Elizabeth Joyce Baxter
February 12, 1978 - December 2, 1995
"On earth we are not humans trying to be spiritual...
We are sprites trying to be human..."
Elizabeth was born on February 12, 1978, at Kingston General Hospital in Kingston, Ontario, Canada, delivered by Dr. Clifford Meyer, our family physician at the time. She was adopted at birth, and we were able to bring her home when she was only 5 days old. I recall trying to phone my parents who were overseas at the time and feeling so filled with emotion that I couldn't think of anything to say to them...
Lizzie was a quiet, good-natured baby who even before she could speak exhibited a deep interest in animals, nature, and how the things around her were related or fit together, a characteristic that foreshadowed her later interest in ecology and the environment. As a young child, she was sociable but always somewhat private, generally absorbed in her own activities which usually involved exploring her world, so that more often that not other children came to her rather than her seeking out other children. This was another characteristic that persisted into her later years, and I think one that distressed her at times. She cared deeply about other people and was from the first a champion of the underdog, but she was also fundamentally a shy person and disliked this trait in herself. She abhorred bigotry and cruelty, and in her brief life taught me an enormous amount about tolerance and empathy. She liked humour and comedy, and one of her favourite TV shows was The Simpsons: She was quite good at doing impressions of most of the characters on the show. She also liked playing Super Mario games and usually adopted the character of The Princess, who in Super Mario World was small (like Lizzie) but very resourceful (also like Lizzie) and the only girl among the principle characters...
On December 2, 1995, at age 17, on an icy road near her home in Oxford Station, Ontario, Canada, driving an unfamiliar vehicle for the first time, Lizzie apparently slipped off the road onto the shoulder, lost control of her vehicle, and veered into the path of an oncoming car. The doctors tell us she lost consciousness immediately... She never regained consciousness and shortly afterwards was pronounced dead at the local hospital.
She never thought of herself as a popular person and I think she would have been genuinely amazed at the number of people who were devastated by her death... not only those who she thought of as friends, but many others who I'm certain she would have said thought nothing of her at all. Like many young women of her age, she sometimes suffered from self-doubt and self-depreciation.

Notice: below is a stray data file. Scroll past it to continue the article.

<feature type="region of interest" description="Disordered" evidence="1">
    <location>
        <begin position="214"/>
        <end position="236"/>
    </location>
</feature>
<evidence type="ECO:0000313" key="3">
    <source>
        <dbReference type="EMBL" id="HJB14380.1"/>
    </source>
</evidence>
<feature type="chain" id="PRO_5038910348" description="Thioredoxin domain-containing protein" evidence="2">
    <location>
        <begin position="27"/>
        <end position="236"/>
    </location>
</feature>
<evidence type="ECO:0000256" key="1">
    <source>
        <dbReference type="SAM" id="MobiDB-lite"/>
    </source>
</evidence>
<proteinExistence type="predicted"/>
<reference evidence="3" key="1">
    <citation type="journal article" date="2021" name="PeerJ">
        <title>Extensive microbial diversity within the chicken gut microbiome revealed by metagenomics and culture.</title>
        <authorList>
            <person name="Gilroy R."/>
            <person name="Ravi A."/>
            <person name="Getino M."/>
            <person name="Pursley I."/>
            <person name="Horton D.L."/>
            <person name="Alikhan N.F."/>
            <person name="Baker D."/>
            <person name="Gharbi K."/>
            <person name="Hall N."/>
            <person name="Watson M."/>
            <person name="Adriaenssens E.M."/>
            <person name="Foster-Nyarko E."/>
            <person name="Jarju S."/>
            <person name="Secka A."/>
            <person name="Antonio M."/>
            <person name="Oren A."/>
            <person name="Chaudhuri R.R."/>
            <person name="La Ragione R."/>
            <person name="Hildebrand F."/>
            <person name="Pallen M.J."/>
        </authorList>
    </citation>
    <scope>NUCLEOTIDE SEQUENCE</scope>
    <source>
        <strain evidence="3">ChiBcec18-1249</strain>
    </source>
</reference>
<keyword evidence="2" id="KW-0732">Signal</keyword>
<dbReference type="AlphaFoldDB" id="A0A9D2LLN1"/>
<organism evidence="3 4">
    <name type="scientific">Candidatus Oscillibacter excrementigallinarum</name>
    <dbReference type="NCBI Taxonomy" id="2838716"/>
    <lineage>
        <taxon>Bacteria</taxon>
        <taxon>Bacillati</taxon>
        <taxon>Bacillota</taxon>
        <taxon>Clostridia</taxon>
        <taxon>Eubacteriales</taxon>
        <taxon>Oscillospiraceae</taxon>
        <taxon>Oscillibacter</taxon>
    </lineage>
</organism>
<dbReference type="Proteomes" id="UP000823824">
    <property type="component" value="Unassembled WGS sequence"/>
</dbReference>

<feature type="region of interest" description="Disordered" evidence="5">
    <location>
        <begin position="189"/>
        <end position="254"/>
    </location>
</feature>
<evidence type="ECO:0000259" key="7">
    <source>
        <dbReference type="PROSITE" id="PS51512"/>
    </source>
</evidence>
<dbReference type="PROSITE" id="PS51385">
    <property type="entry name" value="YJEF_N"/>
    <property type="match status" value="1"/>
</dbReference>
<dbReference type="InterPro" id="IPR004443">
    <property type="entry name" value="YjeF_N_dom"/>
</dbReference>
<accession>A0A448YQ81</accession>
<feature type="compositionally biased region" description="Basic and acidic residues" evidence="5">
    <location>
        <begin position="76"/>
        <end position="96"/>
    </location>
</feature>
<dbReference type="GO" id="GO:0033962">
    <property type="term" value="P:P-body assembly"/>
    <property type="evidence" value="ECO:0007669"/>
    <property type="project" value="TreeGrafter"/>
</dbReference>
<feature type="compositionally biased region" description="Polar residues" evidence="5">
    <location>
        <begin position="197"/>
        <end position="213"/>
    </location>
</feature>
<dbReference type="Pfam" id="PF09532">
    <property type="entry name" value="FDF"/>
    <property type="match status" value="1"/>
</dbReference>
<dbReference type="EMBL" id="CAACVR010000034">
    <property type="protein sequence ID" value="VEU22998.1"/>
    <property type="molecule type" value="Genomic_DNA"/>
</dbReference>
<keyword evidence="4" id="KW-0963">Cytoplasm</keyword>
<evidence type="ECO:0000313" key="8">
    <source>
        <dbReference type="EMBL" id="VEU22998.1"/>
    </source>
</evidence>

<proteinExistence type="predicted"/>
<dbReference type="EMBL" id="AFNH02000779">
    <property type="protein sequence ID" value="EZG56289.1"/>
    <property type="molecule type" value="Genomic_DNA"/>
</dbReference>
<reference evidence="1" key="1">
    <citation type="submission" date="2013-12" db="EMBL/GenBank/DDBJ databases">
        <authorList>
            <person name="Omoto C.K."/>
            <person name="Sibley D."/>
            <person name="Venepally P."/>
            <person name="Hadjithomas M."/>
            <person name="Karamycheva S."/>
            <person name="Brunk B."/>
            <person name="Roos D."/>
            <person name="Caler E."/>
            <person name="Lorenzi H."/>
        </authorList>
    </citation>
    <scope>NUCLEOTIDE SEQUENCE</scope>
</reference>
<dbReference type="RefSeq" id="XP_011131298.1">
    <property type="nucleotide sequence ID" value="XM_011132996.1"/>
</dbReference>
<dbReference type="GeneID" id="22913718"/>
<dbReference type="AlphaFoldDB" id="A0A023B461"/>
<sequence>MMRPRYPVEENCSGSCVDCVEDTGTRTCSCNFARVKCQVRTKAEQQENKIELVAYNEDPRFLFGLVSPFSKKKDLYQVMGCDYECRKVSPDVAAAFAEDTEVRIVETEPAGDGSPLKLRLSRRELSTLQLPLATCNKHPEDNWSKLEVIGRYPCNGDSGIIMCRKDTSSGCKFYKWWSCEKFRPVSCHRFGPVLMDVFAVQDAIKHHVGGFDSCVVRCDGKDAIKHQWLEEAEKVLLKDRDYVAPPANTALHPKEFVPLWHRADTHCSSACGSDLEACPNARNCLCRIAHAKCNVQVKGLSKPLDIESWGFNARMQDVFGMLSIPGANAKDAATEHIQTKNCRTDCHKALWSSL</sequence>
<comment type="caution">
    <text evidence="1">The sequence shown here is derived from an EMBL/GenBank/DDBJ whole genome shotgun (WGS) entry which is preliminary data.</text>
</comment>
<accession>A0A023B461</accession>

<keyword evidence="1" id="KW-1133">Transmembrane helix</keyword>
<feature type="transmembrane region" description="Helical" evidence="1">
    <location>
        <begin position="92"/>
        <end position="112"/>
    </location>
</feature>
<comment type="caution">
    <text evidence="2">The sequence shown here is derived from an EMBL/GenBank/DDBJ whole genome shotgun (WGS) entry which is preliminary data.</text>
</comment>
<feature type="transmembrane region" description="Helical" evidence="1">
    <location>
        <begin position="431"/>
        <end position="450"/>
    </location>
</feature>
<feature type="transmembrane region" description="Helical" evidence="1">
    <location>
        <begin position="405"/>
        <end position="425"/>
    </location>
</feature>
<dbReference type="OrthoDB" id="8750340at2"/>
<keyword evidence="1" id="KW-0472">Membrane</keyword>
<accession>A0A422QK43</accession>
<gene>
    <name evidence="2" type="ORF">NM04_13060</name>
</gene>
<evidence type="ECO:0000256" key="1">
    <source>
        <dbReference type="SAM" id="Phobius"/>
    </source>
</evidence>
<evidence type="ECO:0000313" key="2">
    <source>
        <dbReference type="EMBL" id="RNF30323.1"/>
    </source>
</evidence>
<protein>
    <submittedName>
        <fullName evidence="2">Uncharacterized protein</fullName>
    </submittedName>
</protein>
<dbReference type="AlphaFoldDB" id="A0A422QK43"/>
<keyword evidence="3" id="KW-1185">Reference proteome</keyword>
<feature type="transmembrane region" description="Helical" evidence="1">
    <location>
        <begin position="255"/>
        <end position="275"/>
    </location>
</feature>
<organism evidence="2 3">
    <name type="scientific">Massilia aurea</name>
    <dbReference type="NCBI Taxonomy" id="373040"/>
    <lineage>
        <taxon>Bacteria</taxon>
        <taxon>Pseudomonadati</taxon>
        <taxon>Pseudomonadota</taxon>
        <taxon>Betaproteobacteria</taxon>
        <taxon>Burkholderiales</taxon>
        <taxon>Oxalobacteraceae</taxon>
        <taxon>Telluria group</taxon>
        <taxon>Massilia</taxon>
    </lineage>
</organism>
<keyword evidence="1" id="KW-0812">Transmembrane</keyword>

For me, the day of her death marked the day the inconceivable entered my world and overshadowed everything else in it. More than a year later, I still find myself waiting to wake up and find it was all a terrible nightmare, knowing full well all the time this is no dream. I've been told that this is every parent's worst fear: It wasn't mine... I simply never imagined that it could happen. I hear the words on the telephone telling me about the accident, I hear the words telling me that my daughter is dead, and I hear my own voice saying "No... what are you saying? That's impossible!". I expect that any one who has ever lost a child must hear something similar.
She was buried in Oxford Mills, Ontario, Canada, under a headstone that bears an etching of her photograph and the following inscription:
"and now faith, hope, and love abide, these three; and the greatest of these is love"
In addition to her father and her mother, Lizzie left behind two younger brothers who also continue to struggle to comprehend what has happened. She also left numerous relatives and friends, more than she ever realized in the short time she was here... We all miss her terribly and we know this will not change. She would have been 19 this February...
© David J. Baxter & Michael D. Baxter, 1996
There was a time when we were young and dreams were free
There was a time when morning still could comfort me
There was a time when rainbows filled the summer sky
There was a time I didn't need to wonder why
But now you're gone the summer sun is fading through the trees And all the songs we used to sing still echo on the breeze I miss you.....
You were the fire when I was cold and all alone
You were the angel of the night
You were the one who taught me what I had to know
You were the Keeper of the Light
I was adrift without direction on the sea
You were the star that brought me home
How can I keep the course that life has set for me?
How will I make it through the storm?
You were the princess in the kingdom of my dreams
You were the song upon the waves
You were the whisper in the night that kept me sane
You were the hope that made me brave
You were the torch that lit the shadows on the way
You were the wonder in my soul
How can I keep the dream from fading with the day?
You were the one who made it whole...
and I miss you...
The first version of this song was written in a hotel room in Hamilton, Ontario, Canada, June 3, 1996, circa 4.00 am, with Lake Ontario and the heavens as a backdrop. Michael and I later revised and arranged the song in anticipation of the first public performance at Oxford-on-Rideau Public School, Ontario, in early December, 1996, which Lizzie and her brothers have all attended, not far from Lizzie's high school, not far from the church where we all said goodbye to her last December, and close to the cemetary where she now watches as we mourn her passing... For various reasons, we have as yet been unable to schedule the concert but it is still planned for the spring of 1997 if all goes well. I am also at work on two other songs, one virtually completed, which we hope to include in the concert.
David J. Baxter
You can send email to David J. at: firstname.lastname@example.org
anniversary date 12-02-95
date of post 04-20-97